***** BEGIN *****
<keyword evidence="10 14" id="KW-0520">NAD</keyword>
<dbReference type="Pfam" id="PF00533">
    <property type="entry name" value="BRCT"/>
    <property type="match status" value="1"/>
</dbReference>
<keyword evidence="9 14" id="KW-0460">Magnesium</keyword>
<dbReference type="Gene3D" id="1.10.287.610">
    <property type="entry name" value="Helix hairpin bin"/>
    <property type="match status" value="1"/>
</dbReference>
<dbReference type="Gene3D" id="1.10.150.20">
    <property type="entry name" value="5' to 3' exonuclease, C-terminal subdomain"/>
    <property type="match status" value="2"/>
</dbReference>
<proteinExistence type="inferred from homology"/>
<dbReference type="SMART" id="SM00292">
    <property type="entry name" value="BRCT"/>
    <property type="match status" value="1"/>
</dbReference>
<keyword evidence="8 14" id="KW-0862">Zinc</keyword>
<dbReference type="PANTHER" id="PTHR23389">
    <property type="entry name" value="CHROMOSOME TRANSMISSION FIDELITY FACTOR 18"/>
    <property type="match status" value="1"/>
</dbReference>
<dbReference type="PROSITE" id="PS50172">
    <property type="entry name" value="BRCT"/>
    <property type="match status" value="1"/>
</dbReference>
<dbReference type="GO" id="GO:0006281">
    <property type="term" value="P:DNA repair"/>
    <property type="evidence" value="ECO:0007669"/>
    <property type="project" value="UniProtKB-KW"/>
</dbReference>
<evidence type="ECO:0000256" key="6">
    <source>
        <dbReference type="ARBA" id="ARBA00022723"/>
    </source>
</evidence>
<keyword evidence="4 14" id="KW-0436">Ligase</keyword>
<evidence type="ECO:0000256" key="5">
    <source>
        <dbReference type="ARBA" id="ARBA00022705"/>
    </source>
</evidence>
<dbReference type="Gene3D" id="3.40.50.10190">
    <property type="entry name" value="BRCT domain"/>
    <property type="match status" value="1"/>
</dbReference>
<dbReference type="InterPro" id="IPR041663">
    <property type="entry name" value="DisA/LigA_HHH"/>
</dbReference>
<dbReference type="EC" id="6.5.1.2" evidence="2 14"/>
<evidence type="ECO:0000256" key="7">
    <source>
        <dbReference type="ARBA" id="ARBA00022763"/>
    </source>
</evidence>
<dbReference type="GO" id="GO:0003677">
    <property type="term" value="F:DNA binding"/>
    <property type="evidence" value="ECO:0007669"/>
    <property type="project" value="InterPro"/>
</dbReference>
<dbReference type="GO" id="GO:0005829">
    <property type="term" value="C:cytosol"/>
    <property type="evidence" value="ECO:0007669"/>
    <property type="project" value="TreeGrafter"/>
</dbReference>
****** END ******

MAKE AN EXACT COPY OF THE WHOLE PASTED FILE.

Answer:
<keyword evidence="10 14" id="KW-0520">NAD</keyword>
<dbReference type="Pfam" id="PF00533">
    <property type="entry name" value="BRCT"/>
    <property type="match status" value="1"/>
</dbReference>
<keyword evidence="9 14" id="KW-0460">Magnesium</keyword>
<dbReference type="Gene3D" id="1.10.287.610">
    <property type="entry name" value="Helix hairpin bin"/>
    <property type="match status" value="1"/>
</dbReference>
<dbReference type="Gene3D" id="1.10.150.20">
    <property type="entry name" value="5' to 3' exonuclease, C-terminal subdomain"/>
    <property type="match status" value="2"/>
</dbReference>
<proteinExistence type="inferred from homology"/>
<dbReference type="SMART" id="SM00292">
    <property type="entry name" value="BRCT"/>
    <property type="match status" value="1"/>
</dbReference>
<keyword evidence="8 14" id="KW-0862">Zinc</keyword>
<dbReference type="PANTHER" id="PTHR23389">
    <property type="entry name" value="CHROMOSOME TRANSMISSION FIDELITY FACTOR 18"/>
    <property type="match status" value="1"/>
</dbReference>
<dbReference type="PROSITE" id="PS50172">
    <property type="entry name" value="BRCT"/>
    <property type="match status" value="1"/>
</dbReference>
<dbReference type="GO" id="GO:0006281">
    <property type="term" value="P:DNA repair"/>
    <property type="evidence" value="ECO:0007669"/>
    <property type="project" value="UniProtKB-KW"/>
</dbReference>
<evidence type="ECO:0000256" key="6">
    <source>
        <dbReference type="ARBA" id="ARBA00022723"/>
    </source>
</evidence>
<keyword evidence="4 14" id="KW-0436">Ligase</keyword>
<evidence type="ECO:0000256" key="5">
    <source>
        <dbReference type="ARBA" id="ARBA00022705"/>
    </source>
</evidence>
<dbReference type="Gene3D" id="3.40.50.10190">
    <property type="entry name" value="BRCT domain"/>
    <property type="match status" value="1"/>
</dbReference>
<dbReference type="InterPro" id="IPR041663">
    <property type="entry name" value="DisA/LigA_HHH"/>
</dbReference>
<dbReference type="EC" id="6.5.1.2" evidence="2 14"/>
<evidence type="ECO:0000256" key="7">
    <source>
        <dbReference type="ARBA" id="ARBA00022763"/>
    </source>
</evidence>
<dbReference type="GO" id="GO:0003677">
    <property type="term" value="F:DNA binding"/>
    <property type="evidence" value="ECO:0007669"/>
    <property type="project" value="InterPro"/>
</dbReference>
<dbReference type="GO" id="GO:0005829">
    <property type="term" value="C:cytosol"/>
    <property type="evidence" value="ECO:0007669"/>
    <property type="project" value="TreeGrafter"/>
</dbReference>